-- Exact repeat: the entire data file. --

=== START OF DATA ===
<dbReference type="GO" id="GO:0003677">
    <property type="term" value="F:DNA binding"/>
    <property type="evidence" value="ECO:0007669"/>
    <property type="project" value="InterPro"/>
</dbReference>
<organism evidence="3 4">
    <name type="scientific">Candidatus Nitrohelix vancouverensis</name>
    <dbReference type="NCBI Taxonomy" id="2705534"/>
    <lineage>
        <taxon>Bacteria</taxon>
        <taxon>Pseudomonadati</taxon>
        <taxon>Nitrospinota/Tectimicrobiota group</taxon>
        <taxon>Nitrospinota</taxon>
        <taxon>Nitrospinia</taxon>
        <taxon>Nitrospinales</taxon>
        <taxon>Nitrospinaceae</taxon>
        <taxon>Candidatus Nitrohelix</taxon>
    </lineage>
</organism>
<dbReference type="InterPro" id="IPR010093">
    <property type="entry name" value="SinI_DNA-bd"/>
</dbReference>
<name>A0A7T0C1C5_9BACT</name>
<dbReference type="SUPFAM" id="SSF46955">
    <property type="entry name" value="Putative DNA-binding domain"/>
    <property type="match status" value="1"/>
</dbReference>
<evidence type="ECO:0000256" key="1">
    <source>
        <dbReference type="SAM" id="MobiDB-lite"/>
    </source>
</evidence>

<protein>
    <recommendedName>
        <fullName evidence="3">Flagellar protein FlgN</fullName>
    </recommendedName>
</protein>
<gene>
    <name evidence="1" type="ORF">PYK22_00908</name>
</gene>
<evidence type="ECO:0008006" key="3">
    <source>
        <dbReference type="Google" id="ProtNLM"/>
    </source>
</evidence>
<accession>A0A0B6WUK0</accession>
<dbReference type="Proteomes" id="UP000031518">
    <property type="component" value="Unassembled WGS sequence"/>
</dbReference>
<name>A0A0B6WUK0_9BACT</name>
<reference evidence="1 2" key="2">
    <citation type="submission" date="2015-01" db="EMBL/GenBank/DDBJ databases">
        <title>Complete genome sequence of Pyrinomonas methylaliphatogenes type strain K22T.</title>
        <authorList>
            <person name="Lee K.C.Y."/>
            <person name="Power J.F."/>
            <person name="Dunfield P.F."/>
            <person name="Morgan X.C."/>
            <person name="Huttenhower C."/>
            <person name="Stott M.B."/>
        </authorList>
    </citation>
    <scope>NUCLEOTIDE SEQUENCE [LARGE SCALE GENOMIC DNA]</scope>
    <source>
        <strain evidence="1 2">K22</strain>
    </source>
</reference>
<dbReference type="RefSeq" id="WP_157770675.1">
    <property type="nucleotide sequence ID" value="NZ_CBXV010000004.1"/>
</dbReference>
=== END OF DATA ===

<dbReference type="GO" id="GO:0003677">
    <property type="term" value="F:DNA binding"/>
    <property type="evidence" value="ECO:0007669"/>
    <property type="project" value="InterPro"/>
</dbReference>
<organism evidence="3 4">
    <name type="scientific">Candidatus Nitrohelix vancouverensis</name>
    <dbReference type="NCBI Taxonomy" id="2705534"/>
    <lineage>
        <taxon>Bacteria</taxon>
        <taxon>Pseudomonadati</taxon>
        <taxon>Nitrospinota/Tectimicrobiota group</taxon>
        <taxon>Nitrospinota</taxon>
        <taxon>Nitrospinia</taxon>
        <taxon>Nitrospinales</taxon>
        <taxon>Nitrospinaceae</taxon>
        <taxon>Candidatus Nitrohelix</taxon>
    </lineage>
</organism>
<dbReference type="InterPro" id="IPR010093">
    <property type="entry name" value="SinI_DNA-bd"/>
</dbReference>
<name>A0A7T0C1C5_9BACT</name>
<dbReference type="SUPFAM" id="SSF46955">
    <property type="entry name" value="Putative DNA-binding domain"/>
    <property type="match status" value="1"/>
</dbReference>
<evidence type="ECO:0000256" key="1">
    <source>
        <dbReference type="SAM" id="MobiDB-lite"/>
    </source>
</evidence>

<protein>
    <recommendedName>
        <fullName evidence="3">Flagellar protein FlgN</fullName>
    </recommendedName>
</protein>
<gene>
    <name evidence="1" type="ORF">PYK22_00908</name>
</gene>
<evidence type="ECO:0008006" key="3">
    <source>
        <dbReference type="Google" id="ProtNLM"/>
    </source>
</evidence>
<accession>A0A0B6WUK0</accession>
<dbReference type="Proteomes" id="UP000031518">
    <property type="component" value="Unassembled WGS sequence"/>
</dbReference>
<name>A0A0B6WUK0_9BACT</name>
<reference evidence="1 2" key="2">
    <citation type="submission" date="2015-01" db="EMBL/GenBank/DDBJ databases">
        <title>Complete genome sequence of Pyrinomonas methylaliphatogenes type strain K22T.</title>
        <authorList>
            <person name="Lee K.C.Y."/>
            <person name="Power J.F."/>
            <person name="Dunfield P.F."/>
            <person name="Morgan X.C."/>
            <person name="Huttenhower C."/>
            <person name="Stott M.B."/>
        </authorList>
    </citation>
    <scope>NUCLEOTIDE SEQUENCE [LARGE SCALE GENOMIC DNA]</scope>
    <source>
        <strain evidence="1 2">K22</strain>
    </source>
</reference>
<dbReference type="RefSeq" id="WP_157770675.1">
    <property type="nucleotide sequence ID" value="NZ_CBXV010000004.1"/>
</dbReference>